Rule Of Law, Legalities Are Seldom A Priority On This Island
It is about priorities, and successive Barbados governments have traditionally spent money on show rather than necessities. We spend hundreds of millions of dollars on cricket parties while our hospital falls down and old women still haul water from the standpipes. We put a bright and shiny coat of paint on a public building while the raw sewerage from the toilets runs onto the beach.
Our governments buy new garbage trucks instead of ensuring that all government vehicles are properly maintained. We would rather change an engine than change the oil regularly and that analogy applies throughout our government and civil service.
This same neglect is evident in our law-enforcement and justice systems.
Successive Barbados governments have only paid lip-service to maintaining our police and justice systems – both in terms of funding, and in upholding the rule of law and other legal necessities that are the foundations of our society.
Look at the single issue of Coroner’s Inquests and you will see a prime example of the outrageous neglect that Barbados has suffered under for decades.
As Richard Goddard pointed out in his excellent article Police Jurisdiction and Authority, up until very recently, Barbados neglected to hold coroner’s inquests for hundreds of unusual or suspicious deaths. Some inquests were waiting for almost 30 years!
Think about how it looks to the outside world, and what it really means to a country when successive governments don’t bother to properly investigate and document hundreds of deaths.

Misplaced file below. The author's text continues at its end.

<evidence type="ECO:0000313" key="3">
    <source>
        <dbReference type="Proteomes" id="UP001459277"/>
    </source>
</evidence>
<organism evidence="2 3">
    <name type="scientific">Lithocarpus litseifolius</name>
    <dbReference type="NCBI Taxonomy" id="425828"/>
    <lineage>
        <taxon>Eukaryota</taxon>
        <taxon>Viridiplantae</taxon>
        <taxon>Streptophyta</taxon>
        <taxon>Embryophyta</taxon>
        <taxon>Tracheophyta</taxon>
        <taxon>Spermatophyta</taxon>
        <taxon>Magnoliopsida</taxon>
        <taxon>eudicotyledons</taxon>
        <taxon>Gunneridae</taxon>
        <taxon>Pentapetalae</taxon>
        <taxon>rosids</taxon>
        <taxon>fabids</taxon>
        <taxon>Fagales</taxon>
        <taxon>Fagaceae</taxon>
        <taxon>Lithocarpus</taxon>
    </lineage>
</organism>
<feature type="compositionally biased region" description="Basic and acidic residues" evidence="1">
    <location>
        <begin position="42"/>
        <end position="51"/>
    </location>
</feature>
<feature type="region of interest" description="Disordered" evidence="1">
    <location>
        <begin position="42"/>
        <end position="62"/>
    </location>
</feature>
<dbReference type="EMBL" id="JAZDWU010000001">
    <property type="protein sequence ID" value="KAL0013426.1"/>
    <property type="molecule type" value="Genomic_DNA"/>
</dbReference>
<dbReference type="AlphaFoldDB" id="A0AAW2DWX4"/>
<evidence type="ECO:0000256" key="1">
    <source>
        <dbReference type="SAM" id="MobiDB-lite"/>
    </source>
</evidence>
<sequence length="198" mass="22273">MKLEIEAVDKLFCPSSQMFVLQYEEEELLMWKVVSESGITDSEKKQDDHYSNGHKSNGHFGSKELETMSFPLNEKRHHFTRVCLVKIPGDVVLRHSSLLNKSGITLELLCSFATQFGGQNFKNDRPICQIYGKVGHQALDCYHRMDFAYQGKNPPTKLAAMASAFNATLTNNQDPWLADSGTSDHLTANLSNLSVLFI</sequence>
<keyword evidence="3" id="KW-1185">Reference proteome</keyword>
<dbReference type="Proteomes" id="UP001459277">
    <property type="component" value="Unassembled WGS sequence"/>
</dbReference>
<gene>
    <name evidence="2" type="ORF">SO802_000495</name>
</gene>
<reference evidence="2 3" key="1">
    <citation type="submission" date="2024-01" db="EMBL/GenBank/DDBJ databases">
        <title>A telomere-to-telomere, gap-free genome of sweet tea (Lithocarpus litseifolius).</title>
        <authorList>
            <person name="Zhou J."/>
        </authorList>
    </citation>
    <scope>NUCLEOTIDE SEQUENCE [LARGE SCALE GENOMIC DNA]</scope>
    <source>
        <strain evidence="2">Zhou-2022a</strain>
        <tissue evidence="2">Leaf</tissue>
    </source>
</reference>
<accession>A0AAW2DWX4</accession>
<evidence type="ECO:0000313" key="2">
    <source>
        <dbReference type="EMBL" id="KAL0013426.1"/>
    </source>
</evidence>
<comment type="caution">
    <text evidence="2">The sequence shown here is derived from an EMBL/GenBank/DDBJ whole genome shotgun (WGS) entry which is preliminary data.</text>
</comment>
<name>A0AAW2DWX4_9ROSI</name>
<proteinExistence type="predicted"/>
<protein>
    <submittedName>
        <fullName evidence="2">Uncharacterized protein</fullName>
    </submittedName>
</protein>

The article shown above “Men’s Buddy Was Dead Drunk” was published in 2004 in the Nation News about the results of a Coroner’s Inquest held in 2004 into an unusual death that occurred in 1982 – some 22 years earlier.
Prior to about 2002, Barbados had no “coroner in charge” and after one was appointed with island-wide jurisdiction, the backlog of hundreds of cases was cleared up in three or four years. Let us be truthful with ourselves and admit that many of these old suspicious deaths were “rubber stamped” by the coroner. What else could be done with cases 20 years old?
But instead of a “fresh start”, we went back to our same old ways with chronic under-funding of police, the coroner’s office and other agencies that are supposed to play a role in ensuring that when someone dies on this island no unanswered questions remain.
Thompson Government Is Careless With The Deaths Of Citizens At The Hands Of Police
We also have no independent body to investigate the police when a death occurs in police custody or under circumstances involving police. Strange revelations surrounding the recent death of I’Akobi Maloney while with police highlights the carelessness of our government in protecting citizens from wrong-doing by those in authority. The police are investigating themselves with no independent oversight and our government has adopted a “hands off” policy.
We read in the Nation News that Assistant Commissioner of Police Seymour Cumberbatch told a press conference…
“Maloney, on request of the police, put back on his clothing and placed his haversack on his back and started to accompany officers away from the cliff. It was during this period the young man darted away and jumped over the cliff.”
Only one problem… the police gave the haversack back to Maloney’s mother, who showed it to reporters. The haversack hadn’t been in the water. No salt stains, no stuck-together papers, no ink running on notes.
The police say that I’Akobi Maloney ran from police, jumped over a cliff and then drowned while wearing the haversack – but Maloney’s mother showed reporters that the haversack had never been in the water.
How much longer are we going to allow the police to investigate themselves? How much longer until the David Thompson Government starts taking some leadership to bring accountability and proper process to the serious business of the deaths of citizens who are in the custody of police?
Nation News: More in the bag than meets the eye
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